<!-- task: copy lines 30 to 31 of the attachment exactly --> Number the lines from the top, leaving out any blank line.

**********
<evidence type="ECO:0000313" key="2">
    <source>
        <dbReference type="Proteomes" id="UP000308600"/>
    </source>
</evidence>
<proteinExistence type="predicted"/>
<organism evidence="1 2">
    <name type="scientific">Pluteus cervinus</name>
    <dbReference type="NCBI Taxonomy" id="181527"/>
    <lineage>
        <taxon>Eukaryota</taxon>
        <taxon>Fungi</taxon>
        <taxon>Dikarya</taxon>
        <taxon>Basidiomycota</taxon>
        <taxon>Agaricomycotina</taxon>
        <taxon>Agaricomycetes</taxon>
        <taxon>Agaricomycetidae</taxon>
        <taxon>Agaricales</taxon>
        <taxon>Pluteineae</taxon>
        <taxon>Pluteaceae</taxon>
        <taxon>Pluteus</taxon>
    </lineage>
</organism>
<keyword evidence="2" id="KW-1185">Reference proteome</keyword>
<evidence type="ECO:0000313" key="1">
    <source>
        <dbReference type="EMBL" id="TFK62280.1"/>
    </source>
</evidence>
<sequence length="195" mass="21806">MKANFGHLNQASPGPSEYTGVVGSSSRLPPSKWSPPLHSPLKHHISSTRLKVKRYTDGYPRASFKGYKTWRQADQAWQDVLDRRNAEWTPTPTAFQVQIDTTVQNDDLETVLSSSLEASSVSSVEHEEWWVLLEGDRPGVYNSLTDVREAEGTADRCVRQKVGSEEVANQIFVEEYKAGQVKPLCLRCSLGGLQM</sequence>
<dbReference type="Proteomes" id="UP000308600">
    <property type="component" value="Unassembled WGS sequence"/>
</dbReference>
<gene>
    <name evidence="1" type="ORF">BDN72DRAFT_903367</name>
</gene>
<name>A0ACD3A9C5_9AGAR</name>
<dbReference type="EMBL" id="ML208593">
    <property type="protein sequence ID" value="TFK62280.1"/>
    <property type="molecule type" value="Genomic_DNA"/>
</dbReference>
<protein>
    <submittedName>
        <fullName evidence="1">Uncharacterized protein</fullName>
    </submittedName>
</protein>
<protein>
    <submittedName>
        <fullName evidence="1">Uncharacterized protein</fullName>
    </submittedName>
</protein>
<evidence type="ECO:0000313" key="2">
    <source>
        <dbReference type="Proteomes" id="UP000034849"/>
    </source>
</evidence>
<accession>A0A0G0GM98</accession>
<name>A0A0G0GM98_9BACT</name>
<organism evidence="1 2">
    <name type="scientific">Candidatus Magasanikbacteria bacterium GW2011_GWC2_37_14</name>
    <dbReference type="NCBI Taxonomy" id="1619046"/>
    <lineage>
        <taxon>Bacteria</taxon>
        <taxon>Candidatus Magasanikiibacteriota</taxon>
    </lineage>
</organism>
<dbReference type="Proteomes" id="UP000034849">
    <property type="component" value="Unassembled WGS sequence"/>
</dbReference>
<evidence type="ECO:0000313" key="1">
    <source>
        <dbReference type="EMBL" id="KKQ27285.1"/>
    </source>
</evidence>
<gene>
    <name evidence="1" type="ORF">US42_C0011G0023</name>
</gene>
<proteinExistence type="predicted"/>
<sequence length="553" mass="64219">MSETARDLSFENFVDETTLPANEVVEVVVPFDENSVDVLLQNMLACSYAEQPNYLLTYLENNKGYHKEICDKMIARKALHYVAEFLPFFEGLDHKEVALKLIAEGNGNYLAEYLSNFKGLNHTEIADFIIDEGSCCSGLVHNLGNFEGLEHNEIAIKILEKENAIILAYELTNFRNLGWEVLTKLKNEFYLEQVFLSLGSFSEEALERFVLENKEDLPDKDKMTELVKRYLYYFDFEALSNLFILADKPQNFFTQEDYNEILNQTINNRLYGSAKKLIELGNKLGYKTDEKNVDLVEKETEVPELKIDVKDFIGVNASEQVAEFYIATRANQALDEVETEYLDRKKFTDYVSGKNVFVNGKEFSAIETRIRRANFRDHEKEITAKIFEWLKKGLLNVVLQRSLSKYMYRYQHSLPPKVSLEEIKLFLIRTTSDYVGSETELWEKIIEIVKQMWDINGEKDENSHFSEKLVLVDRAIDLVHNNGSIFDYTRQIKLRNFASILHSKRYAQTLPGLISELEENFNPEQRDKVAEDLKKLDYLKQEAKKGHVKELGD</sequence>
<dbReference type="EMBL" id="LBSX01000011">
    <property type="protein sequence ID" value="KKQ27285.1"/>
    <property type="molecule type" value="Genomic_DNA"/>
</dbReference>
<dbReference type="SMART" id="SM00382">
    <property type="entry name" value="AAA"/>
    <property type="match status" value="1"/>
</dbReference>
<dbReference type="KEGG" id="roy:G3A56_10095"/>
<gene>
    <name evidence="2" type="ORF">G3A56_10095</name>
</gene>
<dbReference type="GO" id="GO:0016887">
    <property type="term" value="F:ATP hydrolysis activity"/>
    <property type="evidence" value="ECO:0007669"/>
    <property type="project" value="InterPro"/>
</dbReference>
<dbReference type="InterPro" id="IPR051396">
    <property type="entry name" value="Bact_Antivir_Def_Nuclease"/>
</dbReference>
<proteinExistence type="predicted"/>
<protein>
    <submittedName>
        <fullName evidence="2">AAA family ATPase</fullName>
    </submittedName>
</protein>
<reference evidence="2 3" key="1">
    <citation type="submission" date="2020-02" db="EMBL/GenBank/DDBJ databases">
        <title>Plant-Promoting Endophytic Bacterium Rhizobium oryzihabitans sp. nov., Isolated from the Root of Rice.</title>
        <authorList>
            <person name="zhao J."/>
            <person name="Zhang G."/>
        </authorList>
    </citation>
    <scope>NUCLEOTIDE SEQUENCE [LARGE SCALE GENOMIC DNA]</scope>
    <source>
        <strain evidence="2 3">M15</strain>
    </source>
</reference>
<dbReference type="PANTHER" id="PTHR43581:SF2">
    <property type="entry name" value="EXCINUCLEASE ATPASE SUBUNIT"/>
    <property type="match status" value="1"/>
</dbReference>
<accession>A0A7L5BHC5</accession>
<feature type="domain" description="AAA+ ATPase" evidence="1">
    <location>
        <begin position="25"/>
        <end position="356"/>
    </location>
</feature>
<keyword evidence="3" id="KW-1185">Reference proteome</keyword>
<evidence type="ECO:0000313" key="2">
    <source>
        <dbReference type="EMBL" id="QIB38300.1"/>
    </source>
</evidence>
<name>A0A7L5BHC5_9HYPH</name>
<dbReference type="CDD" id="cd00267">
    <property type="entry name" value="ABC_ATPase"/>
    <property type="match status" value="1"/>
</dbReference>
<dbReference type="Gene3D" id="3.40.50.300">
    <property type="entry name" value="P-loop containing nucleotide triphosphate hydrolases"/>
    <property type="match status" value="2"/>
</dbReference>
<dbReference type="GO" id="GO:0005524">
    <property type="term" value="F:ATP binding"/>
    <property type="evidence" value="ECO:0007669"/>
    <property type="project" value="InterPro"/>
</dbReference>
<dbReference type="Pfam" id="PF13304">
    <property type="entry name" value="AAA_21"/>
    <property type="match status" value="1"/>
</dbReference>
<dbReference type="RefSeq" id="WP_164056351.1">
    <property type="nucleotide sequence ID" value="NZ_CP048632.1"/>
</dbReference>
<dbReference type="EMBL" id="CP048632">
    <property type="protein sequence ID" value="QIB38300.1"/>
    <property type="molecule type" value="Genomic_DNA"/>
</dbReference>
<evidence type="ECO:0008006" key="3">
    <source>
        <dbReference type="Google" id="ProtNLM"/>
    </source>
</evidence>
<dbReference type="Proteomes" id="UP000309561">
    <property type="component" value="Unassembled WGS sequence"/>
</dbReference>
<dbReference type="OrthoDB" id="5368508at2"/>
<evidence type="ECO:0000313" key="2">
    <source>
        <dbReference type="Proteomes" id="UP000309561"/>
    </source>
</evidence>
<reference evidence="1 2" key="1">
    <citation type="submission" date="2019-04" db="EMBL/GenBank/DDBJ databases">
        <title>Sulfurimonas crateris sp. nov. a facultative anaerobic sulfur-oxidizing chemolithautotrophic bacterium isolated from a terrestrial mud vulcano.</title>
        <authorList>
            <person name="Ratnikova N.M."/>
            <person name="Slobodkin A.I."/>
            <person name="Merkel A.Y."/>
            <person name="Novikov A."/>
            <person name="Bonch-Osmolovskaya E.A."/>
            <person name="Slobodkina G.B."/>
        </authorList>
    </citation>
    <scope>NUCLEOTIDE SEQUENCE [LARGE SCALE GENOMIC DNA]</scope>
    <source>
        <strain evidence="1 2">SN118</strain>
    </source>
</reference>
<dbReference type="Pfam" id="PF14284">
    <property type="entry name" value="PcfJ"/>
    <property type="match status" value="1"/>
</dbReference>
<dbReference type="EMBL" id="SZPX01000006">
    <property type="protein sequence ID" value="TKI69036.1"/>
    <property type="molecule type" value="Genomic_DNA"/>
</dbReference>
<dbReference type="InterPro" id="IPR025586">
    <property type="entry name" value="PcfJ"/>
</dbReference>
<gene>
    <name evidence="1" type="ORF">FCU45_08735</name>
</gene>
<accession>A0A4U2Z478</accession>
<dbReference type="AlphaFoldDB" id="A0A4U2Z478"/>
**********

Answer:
<sequence length="195" mass="21806">MKANFGHLNQASPGPSEYTGVVGSSSRLPPSKWSPPLHSPLKHHISSTRLKVKRYTDGYPRASFKGYKTWRQADQAWQDVLDRRNAEWTPTPTAFQVQIDTTVQNDDLETVLSSSLEASSVSSVEHEEWWVLLEGDRPGVYNSLTDVREAEGTADRCVRQKVGSEEVANQIFVEEYKAGQVKPLCLRCSLGGLQM</sequence>
<dbReference type="Proteomes" id="UP000308600">